High labor costs eat into JD Wetherspoon's profit

A Wetherspoons pub in central London in September 2017
Robert Alexander | Getty Images
A Wetherspoons pub in central London in September 2017

British pubs group JD Wetherspoon Plc posted an 18.9 percent fall in first-half pretax profit on Friday, hit by high labor costs.

The company, like most restaurant chains in the country, has been battling high staff costs, property prices and power bills as well as a move away from pub drinking by younger Britons.

The FTSE 250, which relies heavily on alcohol sales at its restaurants, said on Friday labour costs increased by about 33 million pounds, accounting for the biggest chunk of overall costs.

It expects results for the current financial year to remain unchanged.

The company said like-for-like sales rose 9.6 percent in the six weeks to March 10, helped by good weather this year, while total sales increased 10.9 percent.

The owner and operator of more than 900 pubs in UK and Ireland said like-for-like sales rose 6.3 percent in the 26 weeks to January 27.

However, speaking to CNBC's "Squawk Box Europe" on Friday, founder Tim Martin said it was important "not to overconcentrate on one six-month period."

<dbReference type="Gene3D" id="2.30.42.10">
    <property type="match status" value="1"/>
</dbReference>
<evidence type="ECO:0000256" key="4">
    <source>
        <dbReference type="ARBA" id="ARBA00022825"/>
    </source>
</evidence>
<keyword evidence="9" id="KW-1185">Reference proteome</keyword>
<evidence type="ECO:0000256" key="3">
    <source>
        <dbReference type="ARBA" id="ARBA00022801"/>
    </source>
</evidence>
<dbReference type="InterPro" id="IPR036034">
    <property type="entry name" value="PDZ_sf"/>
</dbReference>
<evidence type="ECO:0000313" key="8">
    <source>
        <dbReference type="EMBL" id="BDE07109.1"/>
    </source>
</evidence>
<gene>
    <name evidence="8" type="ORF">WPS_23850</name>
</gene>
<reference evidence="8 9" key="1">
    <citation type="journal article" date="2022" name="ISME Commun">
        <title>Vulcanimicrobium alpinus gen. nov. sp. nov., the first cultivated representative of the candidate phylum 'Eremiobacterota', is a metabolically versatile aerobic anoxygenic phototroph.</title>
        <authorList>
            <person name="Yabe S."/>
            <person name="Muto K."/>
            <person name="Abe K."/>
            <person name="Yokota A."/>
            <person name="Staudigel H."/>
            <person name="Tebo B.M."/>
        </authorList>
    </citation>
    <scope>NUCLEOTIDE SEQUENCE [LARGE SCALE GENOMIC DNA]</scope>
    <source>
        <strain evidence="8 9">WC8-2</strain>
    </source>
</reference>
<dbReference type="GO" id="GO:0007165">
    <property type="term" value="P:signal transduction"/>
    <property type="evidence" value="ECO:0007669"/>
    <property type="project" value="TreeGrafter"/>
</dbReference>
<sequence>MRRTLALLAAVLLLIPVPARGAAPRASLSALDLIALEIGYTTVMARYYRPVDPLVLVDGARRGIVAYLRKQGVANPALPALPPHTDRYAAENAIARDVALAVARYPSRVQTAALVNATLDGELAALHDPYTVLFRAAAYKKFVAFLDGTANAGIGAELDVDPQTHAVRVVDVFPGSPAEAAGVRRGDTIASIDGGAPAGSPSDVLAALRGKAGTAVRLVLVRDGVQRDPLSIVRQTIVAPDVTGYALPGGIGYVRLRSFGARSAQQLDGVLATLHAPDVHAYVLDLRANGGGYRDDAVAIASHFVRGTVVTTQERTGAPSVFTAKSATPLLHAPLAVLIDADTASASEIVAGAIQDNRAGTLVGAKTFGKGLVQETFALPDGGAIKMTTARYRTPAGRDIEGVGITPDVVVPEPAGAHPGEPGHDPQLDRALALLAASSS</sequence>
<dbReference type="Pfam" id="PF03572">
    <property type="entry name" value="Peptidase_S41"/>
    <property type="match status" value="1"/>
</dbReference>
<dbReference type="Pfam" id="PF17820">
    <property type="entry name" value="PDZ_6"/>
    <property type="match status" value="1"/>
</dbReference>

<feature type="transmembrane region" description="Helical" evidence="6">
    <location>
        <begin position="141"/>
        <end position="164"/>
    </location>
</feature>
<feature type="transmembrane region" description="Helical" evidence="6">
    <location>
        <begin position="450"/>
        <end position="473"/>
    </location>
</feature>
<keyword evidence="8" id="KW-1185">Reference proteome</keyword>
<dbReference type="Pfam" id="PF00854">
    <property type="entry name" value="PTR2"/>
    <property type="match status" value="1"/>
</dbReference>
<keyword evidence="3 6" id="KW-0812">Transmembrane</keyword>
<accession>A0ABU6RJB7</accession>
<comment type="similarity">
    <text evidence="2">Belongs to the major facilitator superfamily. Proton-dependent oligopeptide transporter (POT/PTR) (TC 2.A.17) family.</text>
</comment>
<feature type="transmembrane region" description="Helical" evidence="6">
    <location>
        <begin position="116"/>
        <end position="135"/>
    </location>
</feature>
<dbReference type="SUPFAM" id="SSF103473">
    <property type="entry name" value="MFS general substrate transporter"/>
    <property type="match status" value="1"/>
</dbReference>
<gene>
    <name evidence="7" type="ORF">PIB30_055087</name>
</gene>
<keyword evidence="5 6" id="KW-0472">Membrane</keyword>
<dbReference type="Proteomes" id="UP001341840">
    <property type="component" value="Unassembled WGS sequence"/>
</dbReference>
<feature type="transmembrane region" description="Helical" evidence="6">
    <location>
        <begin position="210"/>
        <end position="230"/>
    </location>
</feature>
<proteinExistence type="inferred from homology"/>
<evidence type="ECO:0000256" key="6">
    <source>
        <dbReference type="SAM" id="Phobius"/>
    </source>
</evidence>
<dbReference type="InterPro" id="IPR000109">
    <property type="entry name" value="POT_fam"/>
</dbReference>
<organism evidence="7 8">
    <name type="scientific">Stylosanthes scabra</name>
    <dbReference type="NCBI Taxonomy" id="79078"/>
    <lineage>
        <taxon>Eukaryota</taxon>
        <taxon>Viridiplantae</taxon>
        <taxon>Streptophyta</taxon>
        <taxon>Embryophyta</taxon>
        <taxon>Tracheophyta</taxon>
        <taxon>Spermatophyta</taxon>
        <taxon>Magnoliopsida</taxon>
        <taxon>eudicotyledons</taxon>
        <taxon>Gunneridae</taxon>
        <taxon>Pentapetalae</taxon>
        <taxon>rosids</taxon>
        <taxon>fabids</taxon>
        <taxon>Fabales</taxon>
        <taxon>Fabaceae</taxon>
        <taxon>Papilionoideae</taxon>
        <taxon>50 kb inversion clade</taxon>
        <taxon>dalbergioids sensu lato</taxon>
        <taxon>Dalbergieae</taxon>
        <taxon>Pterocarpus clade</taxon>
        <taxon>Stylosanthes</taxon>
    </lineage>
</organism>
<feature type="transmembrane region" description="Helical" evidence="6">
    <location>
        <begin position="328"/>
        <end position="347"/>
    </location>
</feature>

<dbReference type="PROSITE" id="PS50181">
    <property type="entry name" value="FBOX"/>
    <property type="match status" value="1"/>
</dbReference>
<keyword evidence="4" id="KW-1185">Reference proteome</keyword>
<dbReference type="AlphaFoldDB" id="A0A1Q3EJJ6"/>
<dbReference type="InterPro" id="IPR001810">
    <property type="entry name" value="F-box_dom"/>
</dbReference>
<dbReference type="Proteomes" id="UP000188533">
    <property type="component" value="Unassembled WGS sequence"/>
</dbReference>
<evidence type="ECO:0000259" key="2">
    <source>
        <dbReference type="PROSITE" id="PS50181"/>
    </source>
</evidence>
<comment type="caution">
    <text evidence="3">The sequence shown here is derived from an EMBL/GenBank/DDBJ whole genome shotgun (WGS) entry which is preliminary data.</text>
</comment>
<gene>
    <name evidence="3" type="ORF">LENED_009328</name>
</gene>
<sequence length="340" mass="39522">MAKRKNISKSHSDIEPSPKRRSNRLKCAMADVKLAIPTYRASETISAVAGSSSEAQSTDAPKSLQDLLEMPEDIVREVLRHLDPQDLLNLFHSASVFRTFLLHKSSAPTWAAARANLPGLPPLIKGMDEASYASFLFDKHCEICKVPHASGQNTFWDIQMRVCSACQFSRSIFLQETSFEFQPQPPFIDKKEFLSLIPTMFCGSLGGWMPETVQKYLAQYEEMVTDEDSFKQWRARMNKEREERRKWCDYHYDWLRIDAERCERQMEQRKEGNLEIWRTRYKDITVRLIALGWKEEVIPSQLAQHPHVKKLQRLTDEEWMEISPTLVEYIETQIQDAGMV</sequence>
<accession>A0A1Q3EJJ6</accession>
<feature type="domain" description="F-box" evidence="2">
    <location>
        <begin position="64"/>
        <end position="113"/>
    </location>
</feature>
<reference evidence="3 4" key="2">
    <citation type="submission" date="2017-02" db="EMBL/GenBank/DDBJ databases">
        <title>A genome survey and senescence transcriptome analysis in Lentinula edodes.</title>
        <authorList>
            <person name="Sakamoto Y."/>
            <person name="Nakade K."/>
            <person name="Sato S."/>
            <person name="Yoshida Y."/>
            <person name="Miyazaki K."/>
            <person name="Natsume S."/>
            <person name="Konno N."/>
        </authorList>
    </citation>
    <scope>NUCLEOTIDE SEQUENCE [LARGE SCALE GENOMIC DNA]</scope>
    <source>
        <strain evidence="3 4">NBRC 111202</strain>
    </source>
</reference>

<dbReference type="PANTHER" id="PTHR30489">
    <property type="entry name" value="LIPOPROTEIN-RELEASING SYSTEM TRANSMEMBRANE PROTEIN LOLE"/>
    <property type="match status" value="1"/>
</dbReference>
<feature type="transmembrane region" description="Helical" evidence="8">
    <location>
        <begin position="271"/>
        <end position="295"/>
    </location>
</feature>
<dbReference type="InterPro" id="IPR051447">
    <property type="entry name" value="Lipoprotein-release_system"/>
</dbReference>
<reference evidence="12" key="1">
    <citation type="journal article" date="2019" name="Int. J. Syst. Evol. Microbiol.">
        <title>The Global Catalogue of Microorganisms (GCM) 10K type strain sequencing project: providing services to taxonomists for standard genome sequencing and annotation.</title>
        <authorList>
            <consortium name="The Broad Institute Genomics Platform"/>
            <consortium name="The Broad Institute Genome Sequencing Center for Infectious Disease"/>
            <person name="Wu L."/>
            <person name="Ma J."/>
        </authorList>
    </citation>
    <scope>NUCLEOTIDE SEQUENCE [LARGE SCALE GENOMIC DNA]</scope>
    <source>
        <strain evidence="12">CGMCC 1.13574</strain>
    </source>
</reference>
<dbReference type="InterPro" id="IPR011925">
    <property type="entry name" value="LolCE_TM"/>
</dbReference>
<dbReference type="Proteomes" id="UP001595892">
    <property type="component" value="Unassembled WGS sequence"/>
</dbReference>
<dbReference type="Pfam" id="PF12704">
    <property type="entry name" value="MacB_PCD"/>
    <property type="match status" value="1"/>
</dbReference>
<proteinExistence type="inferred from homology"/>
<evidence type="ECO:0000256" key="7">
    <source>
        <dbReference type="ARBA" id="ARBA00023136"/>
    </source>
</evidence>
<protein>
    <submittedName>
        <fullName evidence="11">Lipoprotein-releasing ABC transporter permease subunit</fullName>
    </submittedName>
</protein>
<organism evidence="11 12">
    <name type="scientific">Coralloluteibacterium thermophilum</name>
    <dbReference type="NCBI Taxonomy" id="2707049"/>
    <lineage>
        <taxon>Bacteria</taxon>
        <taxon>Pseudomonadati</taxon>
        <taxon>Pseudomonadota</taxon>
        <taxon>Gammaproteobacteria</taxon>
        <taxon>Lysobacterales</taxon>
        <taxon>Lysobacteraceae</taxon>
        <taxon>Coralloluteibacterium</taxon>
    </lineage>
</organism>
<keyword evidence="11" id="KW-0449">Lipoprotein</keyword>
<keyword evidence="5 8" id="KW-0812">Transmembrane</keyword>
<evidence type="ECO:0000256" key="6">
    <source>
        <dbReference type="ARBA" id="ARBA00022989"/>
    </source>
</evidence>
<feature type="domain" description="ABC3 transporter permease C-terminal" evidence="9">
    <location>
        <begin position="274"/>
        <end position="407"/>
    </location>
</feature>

"If we'd pulled out all the stops, we could have got our profits to higher levels. Having been on the stock market for 26 or 27 years, I think it's better to take the cost sometimes and let sales do the work for you over the ensuing months or years," he said.

Pretax profit fell to 50.3 million pounds ($66.7 million) from 62 million pounds a year earlier.

Backing Brexit

Asked for his views on Brexit, Martin said politicians were right to reject Theresa May's deal as it "isn't Brexit."

"It's not leaving the EU, it's staying in the customs union indefinitely, and still (being) subject to European rules," he said. "Parliament has said it will implement the decision of the people — it's reluctant to do so because most of the parliamentarians are actually Remainers, but they have to do what they're told by the people in the end."

He also said the conversation on Brexit should be refocused, suggesting that its economic impact is being oversold.

"Oddly enough the discussion is taking place as if more consumption and higher levels of investment are the holy grail. In fact, most of the problems since I've been in business in the last 40 years have been as a result of excessive consumption, excessive borrowing and excessive investment," he told CNBC.

"If people have scaled back a bit that's a good thing. The real upside for Brexit is to be able to eliminate tariffs on over 12,000 items. So instead of free trade with the 7 percent of the world that's in the EU, you can get free trade with 100 percent of the world."

He noted that JD Wetherspoon currently imports 6 to 8 million bottles of wine from Australia and New Zealand per year, and if tariffs were eliminated, the chain could reduce prices.